Wednesday, February 19, 2020

Getting Ready for Minneapolis!

REALLY LIVELY BIBLE STUDY TODAY!! On the future of the UMC! I was advocating for the Centrist Progressive position, and a Traditionalist took exception.

Actually, no. I was taking the Traditionalist position, and a Centrist Progressive took exception. Just ate some pavement while I was taking a walk.

Actually, no. I was trying to take no position and EVERYONE took exception.

Actually, no. A chicken, a possum and Tom walked into a bar; the chicken and the possum used the door (thanks to Sean). Actually: A nose piercing gone horribly wrong.

Actually, no. Here is the real talk: Since my prostate cancer surgery last July 8, I have gained 25 lbs. I used to walk 4+ miles every day, and over 5 many days. Since July I have
walked a total of about 3 no wonder I have gained the weight. But, I feel awful. And so, I have been saying for a number of weeks now: got to get back to walking. This week, for some reason, it happened. Today was my third consecutive day doing three plus miles, and I was within 100 yards of my door when I stepped on the edge of the sidewalk, rolled my ankle, and ate some concrete. Could have been a LOT worse. I did not break my nose or cheek. I do not bruise but will have a black eye, I suspect. I am sore. But, God willing, I will lace them on again tomorrow and head back out.

Which is why I think this does help me with Minneapolis. I think there will be days when we are face down on the concrete. I hope not, but I suspect it will be the case.

Further, today, lying prone on the sidewalk bleeding, two cars drove past slowly, perhaps thinking to stop, but not stopping. Later, as I ambled the last 100 yards to home, a jogger come the other way saw me, bleeding, and kind of sped-up to get past me. I have new insight to Luke 10: it may have been the blood.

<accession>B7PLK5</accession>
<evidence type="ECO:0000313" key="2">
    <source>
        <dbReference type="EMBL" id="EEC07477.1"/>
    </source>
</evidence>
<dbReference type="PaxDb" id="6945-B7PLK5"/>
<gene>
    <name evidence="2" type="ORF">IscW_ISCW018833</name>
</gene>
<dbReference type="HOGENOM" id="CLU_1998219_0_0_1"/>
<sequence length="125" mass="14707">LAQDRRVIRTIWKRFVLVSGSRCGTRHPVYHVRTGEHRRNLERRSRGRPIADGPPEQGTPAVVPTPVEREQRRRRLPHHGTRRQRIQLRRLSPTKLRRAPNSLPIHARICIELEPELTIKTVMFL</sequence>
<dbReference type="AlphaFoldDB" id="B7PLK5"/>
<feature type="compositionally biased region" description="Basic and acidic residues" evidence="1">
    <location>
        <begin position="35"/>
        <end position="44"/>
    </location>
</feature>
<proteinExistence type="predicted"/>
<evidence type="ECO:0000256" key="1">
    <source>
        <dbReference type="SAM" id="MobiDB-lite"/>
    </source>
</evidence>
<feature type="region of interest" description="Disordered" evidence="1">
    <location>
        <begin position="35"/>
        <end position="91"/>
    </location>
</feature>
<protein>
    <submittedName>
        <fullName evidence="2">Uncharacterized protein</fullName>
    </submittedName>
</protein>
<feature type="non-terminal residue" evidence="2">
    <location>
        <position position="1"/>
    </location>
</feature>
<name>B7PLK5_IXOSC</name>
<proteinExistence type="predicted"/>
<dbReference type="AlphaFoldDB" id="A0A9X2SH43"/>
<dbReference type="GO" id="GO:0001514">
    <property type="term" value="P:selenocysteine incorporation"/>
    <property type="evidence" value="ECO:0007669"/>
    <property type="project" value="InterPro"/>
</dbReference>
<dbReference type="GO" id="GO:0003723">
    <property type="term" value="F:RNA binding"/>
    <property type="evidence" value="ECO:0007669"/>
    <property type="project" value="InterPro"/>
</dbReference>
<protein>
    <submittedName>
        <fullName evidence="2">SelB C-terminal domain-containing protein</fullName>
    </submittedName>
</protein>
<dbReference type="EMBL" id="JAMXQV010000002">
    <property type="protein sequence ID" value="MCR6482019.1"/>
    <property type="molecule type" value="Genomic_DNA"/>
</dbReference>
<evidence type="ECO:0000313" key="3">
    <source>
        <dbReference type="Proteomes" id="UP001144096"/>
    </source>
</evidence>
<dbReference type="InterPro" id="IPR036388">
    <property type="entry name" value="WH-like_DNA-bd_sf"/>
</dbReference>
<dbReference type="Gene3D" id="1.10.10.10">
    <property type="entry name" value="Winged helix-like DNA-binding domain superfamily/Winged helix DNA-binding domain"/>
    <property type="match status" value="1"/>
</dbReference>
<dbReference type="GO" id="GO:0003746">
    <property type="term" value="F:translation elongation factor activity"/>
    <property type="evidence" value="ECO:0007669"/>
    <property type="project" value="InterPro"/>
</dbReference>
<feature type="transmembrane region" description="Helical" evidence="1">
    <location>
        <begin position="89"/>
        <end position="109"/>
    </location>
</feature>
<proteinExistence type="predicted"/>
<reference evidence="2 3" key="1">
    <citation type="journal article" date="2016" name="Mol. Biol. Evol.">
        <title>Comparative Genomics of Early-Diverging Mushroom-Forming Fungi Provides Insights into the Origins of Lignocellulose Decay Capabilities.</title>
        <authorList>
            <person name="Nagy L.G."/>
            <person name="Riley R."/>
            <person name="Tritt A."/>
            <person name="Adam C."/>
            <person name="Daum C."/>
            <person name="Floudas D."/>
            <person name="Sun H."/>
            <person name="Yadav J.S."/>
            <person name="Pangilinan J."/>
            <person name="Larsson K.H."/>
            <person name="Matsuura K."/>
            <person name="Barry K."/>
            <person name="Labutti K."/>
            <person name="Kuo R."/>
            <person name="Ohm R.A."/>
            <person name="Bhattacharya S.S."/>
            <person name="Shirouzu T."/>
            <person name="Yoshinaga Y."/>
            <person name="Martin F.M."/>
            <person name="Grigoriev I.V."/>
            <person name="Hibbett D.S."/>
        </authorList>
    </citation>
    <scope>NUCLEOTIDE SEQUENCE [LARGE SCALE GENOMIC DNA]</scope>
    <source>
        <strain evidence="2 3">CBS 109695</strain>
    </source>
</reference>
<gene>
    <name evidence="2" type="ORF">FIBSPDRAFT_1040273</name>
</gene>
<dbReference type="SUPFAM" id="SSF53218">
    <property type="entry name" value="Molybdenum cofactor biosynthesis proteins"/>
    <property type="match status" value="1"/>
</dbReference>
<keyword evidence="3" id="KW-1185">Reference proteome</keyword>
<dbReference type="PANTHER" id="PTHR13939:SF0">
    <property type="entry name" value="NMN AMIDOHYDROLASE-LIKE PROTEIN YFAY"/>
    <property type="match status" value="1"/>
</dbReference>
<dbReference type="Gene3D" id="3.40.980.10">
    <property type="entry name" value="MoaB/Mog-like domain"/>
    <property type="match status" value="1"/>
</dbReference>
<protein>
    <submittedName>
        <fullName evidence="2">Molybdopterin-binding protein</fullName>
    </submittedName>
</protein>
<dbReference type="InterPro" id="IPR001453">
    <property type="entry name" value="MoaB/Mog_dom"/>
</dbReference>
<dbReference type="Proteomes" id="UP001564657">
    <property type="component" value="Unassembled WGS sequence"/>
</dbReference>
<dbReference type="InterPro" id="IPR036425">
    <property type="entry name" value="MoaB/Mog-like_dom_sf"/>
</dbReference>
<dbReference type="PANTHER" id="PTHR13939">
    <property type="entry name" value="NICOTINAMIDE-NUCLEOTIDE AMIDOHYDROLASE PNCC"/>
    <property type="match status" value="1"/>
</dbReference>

In Minneapolis we MUST tend to each other. We have to see the hurt and help. Do No Harm means also not letting the wounds go untended.

In the next few blogs I am going to share some materials I have been teaching here on why I am a Centrist/Progressive. And why BIBLICALLY I find myself in that position. Which is to say: I think part of the impasse of the last however many comes to a stalemate of authority. The Traditionalists have discounted Reason and Experience in favor of a monolithic reading of the text (I use that term carefully and theologically; as in stone tablets, as in the letter of the law; as if the Law is one thing). The Progressives have abandoned Scripture and Tradition (as anachronistic, misogynist, oppressive). What we have not been able to do is find biblical grounds to counter a monolithic reading and provide a LIVING word that retains authority in what has been described as the Quadralateral.

I think the case for a Centrist to Progressive position is thoroughly biblical and I will share that line of thinking in the next few entries.

If you would like to see the whole piece now, email me at and I will send it to you electronically.

Now, another dram of bourbon as I change my bandages.

Saturday, February 1, 2020

No Argument Zone

I am officially declaring this blog a no argument zone.

My goal is to share my best thoughts, deepest prayers, purest love for Christ and his people, for the Church and its mission--in service of my determination to be the best pastor to the folk under my charge (and whoever might happen by here).

I will not debate, will delete argumentative comments.

I will share as I can my reading of Scripture, but in a spirit of humility and love: working out my own salvation with fear and trembling; working to count others as better than myself; doing nothing from selfish conceit...